Product Details

ISBN-13:
9780742557031
Publisher:
Rowman & Littlefield Publishers, Inc.
Publication date:
01/16/2009
Series:
Asian Voices Series
Edition description:
New Edition
Pages:
256
Product dimensions:
6.10(w) x 9.10(h) x 0.90(d)

What People are Saying About This

Pascal Khoo-Thwe
San San Tin’s beautiful and intricate narrative vividly and intimately describes her personal feelings and family life, the state of the community, and her struggles against the oppressive political system and the chauvinistic traditions of her culture. Above all, she unfolds her fight for dignity and freedom amid the heart of darkness that is military-ruled "Myanmar." The book captures the sights, the sounds, the scents, and the atmosphere of the country in such delicate detail that it feels like reading an epic poem one wants to return to again and again.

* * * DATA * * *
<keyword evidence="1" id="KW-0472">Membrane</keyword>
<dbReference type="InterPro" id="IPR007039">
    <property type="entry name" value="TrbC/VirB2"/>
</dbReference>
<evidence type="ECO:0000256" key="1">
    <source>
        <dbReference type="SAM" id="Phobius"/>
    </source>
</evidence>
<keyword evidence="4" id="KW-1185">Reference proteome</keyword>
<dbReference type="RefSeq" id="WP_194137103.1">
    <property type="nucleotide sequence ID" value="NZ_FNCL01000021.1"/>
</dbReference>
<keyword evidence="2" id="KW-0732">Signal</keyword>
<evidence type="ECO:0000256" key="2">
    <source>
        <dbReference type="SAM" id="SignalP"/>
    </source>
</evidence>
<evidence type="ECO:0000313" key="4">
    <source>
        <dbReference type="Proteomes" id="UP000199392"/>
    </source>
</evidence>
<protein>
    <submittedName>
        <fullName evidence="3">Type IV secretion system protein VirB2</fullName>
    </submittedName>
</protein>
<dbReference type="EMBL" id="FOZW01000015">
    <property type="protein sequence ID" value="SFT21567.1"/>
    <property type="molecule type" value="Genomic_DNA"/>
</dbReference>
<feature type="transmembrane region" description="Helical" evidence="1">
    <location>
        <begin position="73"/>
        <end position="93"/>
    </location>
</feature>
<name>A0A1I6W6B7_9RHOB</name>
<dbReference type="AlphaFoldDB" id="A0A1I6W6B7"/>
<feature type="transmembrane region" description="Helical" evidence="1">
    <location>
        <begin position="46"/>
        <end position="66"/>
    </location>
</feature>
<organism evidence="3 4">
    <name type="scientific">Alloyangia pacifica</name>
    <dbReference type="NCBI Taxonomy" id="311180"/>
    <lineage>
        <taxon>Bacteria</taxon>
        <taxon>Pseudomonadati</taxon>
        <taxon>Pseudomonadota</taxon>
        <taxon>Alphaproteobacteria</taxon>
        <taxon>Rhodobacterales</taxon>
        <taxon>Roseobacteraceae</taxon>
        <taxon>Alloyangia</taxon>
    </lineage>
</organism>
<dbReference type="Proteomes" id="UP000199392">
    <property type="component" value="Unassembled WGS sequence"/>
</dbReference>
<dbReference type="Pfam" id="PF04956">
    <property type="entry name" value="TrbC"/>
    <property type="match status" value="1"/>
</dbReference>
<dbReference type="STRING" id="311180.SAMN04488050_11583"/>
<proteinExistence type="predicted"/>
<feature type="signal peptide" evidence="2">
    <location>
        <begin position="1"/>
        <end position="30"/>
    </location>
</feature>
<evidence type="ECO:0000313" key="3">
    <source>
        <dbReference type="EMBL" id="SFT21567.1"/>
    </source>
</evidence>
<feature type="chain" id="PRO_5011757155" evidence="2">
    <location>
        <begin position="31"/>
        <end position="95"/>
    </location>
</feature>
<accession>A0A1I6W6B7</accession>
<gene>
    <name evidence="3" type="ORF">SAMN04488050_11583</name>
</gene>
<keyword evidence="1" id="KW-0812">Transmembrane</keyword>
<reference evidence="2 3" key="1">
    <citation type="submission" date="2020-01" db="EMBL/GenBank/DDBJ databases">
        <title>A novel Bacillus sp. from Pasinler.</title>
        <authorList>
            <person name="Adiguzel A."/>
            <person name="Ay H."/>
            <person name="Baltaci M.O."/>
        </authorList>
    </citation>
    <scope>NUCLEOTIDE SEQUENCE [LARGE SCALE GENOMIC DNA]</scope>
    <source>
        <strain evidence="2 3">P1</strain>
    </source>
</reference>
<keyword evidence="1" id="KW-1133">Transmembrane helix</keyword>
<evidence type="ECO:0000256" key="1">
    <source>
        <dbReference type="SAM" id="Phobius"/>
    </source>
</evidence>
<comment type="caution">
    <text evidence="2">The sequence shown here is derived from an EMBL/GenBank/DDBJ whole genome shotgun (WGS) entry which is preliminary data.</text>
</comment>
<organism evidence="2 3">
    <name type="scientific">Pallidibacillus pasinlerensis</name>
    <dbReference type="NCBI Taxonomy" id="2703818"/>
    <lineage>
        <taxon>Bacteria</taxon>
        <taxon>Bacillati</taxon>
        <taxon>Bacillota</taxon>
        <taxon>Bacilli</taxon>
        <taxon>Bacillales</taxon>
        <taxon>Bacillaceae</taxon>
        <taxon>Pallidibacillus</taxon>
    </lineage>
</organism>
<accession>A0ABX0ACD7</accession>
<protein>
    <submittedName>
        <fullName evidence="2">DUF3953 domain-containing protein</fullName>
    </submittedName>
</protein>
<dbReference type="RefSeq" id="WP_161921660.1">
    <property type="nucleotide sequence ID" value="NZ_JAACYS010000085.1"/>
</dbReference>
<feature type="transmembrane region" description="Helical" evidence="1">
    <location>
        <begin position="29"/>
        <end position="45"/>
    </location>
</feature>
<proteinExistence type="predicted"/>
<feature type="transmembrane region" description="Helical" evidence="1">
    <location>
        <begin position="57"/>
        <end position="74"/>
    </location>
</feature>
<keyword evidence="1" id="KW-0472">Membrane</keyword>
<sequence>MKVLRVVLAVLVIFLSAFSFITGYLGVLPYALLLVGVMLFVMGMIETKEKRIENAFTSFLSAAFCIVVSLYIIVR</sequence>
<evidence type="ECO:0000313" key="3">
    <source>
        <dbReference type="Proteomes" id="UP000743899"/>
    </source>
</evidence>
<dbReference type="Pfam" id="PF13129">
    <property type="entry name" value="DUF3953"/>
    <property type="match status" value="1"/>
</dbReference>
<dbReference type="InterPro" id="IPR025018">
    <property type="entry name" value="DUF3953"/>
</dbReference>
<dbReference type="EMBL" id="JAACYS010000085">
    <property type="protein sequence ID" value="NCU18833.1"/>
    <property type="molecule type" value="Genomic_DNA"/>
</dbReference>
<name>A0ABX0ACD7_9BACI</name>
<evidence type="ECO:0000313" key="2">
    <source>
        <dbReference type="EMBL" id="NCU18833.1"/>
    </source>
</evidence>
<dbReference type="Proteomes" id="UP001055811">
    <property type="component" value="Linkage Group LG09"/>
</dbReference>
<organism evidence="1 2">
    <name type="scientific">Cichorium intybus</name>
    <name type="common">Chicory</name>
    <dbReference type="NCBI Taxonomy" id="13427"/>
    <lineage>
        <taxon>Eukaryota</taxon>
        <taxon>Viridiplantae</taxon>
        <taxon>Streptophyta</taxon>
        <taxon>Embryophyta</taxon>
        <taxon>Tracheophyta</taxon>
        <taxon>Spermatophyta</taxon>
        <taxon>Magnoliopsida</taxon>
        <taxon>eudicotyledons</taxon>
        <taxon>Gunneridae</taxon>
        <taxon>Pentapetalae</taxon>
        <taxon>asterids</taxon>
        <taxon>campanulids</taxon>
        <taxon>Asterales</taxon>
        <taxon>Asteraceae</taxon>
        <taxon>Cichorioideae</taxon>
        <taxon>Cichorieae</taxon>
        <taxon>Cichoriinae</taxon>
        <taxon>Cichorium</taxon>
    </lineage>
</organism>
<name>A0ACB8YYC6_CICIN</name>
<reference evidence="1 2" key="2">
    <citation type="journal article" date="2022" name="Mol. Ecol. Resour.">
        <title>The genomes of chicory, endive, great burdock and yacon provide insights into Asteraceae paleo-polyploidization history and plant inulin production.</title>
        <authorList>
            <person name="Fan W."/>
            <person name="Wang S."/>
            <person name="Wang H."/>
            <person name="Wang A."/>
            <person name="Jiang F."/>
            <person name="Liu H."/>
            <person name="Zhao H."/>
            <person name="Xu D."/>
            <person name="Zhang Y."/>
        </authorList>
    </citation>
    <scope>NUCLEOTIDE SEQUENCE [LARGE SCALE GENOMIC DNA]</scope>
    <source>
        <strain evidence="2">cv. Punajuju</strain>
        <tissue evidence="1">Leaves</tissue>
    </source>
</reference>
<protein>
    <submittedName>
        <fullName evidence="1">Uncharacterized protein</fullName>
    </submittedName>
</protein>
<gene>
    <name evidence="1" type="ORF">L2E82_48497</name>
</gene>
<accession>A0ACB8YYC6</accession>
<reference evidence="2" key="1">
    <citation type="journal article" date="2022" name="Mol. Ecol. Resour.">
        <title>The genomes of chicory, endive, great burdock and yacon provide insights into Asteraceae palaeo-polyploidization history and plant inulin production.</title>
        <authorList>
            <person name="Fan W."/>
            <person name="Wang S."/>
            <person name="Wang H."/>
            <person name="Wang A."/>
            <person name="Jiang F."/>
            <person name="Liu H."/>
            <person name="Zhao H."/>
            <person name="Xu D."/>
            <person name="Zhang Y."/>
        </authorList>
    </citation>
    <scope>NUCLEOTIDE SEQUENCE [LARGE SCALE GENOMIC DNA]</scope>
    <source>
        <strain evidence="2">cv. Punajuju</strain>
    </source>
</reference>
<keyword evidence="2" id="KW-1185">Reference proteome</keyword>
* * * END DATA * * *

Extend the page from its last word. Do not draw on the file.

Sean Turnell
San San Tin's journey reflects the despair and tragedy that is modern Burma, but it is also a testament to the ways personal integrity and courage can overcome the stifling conformity and unrelenting banality of one of the world's most enduring and irrational dictatorships. Beautifully written and evocative of what was and what could be again, this memoir is essential reading for anyone interested in this oft-forgotten land and, indeed, in the universal struggle for truth and freedom.

Meet the Author

Carolyn Wakeman is professor at the University of California Berkeley's Graduate School of Journalism, where she directs its Asia Pacific Project. San San Tin is an international broadcaster at Radio Free Asia and a freelance writer and poet. Emma Larkin is the pseudonym of an American writer based in Bangkok and the author of Finding George Orwell in Burma.